“[I]t is fair to say that appreciating the brilliance and fecundity of Adorno’s thought remains a difficult challenge. . . . [G]iven the difficulties that are bound to be experienced, any reader new to him is likely to be eternally
grateful for the existence of Gerard Schweppenhäuser’s introductory volume. . . . Schweppenhäuser’s text is never less than eminently read -
able and often deeply insightful and it serves to remind us how, in an age dominated by consumerism, this great thinker’s ideas remain deeply relevant.” - Peter Sedgwick, Times Higher Education Supplement

“Schweppenhäuser is intimately familiar with the complexity of Adorno’s thought, but he is able to truly translate and introduce these ideas in a remarkably clear, engaging, jargon-free, and highly readable language.” - Shannon Mariotti, Review of Politics

“The book's general clarity, breadth and depth of understanding make it a valuable, informative and advanced introduction to one of the more complex thinkers of the twentieth century.” - Paul Mazzocchi, Political Studies Review

“In this work, Schweppenhäuser, through his lucid representation of Adorno’s often esoteric prose, which is augmented by James Rolleston’s exemplary
translation, and his erudite comparison with similar theorists, presents us
with an examination of Adorno that remains faithful to the theorist’s own
commitment to an interdisciplinary and contextually aware approach to
philosophy.” - Steven Leddin, International Journal of Philosophical Studies

Theodor W. Adorno: An Introduction is a useful survey of Adorno’s thought. It is concise, written in plain language, and focused on the most important topics and themes of the theorist’s work. Gerhard Schweppenhäuser gives basic background about the intellectual and historical context of Adorno’s thought and writings, and he makes a convincing case for the internal coherence of a complex and at times apparently heterogeneous body of work.”—Uwe Steiner, Rice University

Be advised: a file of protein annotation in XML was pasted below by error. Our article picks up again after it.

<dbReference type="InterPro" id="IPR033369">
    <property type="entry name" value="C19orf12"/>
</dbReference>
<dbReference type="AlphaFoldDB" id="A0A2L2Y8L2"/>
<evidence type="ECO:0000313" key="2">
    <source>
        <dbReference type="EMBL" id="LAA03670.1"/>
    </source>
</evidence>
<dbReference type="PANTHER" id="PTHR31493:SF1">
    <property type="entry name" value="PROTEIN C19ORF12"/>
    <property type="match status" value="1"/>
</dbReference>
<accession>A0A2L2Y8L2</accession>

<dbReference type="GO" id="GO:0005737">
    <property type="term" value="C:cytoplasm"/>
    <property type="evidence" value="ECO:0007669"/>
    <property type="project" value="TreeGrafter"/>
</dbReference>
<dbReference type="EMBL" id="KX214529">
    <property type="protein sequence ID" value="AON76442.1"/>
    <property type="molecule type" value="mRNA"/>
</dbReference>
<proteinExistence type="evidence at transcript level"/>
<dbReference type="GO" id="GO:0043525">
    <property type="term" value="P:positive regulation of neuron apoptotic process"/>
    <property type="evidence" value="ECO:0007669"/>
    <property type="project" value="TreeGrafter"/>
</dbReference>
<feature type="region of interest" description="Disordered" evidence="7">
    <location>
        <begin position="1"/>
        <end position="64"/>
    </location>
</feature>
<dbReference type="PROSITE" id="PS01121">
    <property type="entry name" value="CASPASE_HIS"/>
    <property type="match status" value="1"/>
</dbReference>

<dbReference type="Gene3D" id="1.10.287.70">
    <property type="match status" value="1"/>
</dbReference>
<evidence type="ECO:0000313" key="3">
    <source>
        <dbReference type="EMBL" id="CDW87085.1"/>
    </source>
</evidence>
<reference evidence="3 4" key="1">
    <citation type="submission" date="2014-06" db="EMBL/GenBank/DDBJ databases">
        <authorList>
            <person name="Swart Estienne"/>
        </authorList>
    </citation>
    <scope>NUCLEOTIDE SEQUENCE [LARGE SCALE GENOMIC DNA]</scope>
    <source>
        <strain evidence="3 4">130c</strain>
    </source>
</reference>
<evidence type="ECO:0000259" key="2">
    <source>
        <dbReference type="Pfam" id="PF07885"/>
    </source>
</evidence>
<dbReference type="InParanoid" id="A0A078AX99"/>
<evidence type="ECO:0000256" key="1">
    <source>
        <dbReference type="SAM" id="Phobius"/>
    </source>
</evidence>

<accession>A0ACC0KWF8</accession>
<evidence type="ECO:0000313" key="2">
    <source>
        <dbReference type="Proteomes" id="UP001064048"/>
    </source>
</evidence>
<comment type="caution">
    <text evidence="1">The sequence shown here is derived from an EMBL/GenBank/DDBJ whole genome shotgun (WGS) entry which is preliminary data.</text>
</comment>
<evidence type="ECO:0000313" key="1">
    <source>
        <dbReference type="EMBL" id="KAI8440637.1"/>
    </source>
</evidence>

“This is a clear and concise overview of Theodor W. Adorno’s philosophical, political, sociological, and aesthetic thought, written by a brilliant German critical theorist. Gerhard Schweppenhäuser covers all the central topics in Adorno’s writing, shows a firm grasp not only of his work but also of the secondary literature on it, and relates his thought to the more recent theoretical literature that has challenged it.”—George Steinmetz, University of Michigan

“This superb introduction to Adorno’s complex and difficult work is full of extraordinary insights, which will benefit the old hands as well as the beginners.”—Fredric Jameson, Duke University

“[I]t is fair to say that appreciating the brilliance and fecundity of Adorno’s thought remains a difficult challenge. . . . [G]iven the difficulties that are bound to be experienced, any reader new to him is likely to be eternally grateful for the existence of Gerard Schweppenhäuser’s introductory volume. . . . Schweppenhäuser’s text is never less than eminently readble and often deeply insightful and it serves to remind us how, in an age dominated by consumerism, this great thinker’s ideas remain deeply relevant.”

Peter Sedgwick
Times Higher Education Supplement

“[Schweppenhäuser’s] book (now expanded and available in English in James Rolleston’s brisk and lucid translation) provides a concise but astonishingly thorough overview of the main elements of Adorno’s thought, while simultaneously highlighting both Adorno’s importance as a thinker and his continued relevance for today.”

Erica Weitzman
German Quarterly

“In this work, Schweppenhäuser, through his lucid representation of Adorno’s often esoteric prose, which is augmented by James Rolleston’s exemplary translation, and his erudite comparison with similar theorists, presents us with an examination of Adorno that remains faithful to the theorist’s own commitment to an interdisciplinary and contextually aware approach to philosophy.”

Steven Leddin
International Journal of Philosophical Studies

“Schweppenhäuser is intimately familiar with the complexity of Adorno’s thought, but he is able to truly translate and introduce these ideas in a remarkably clear, engaging, jargon-free, and highly readable language.”

Shannon Mariotti
Review of Politics

“The book's general clarity, breadth and depth of understanding make it a valuable, informative and advanced introduction to one of the more complex thinkers of the twentieth century.”

Paul Mazzocchi, Political Studies Review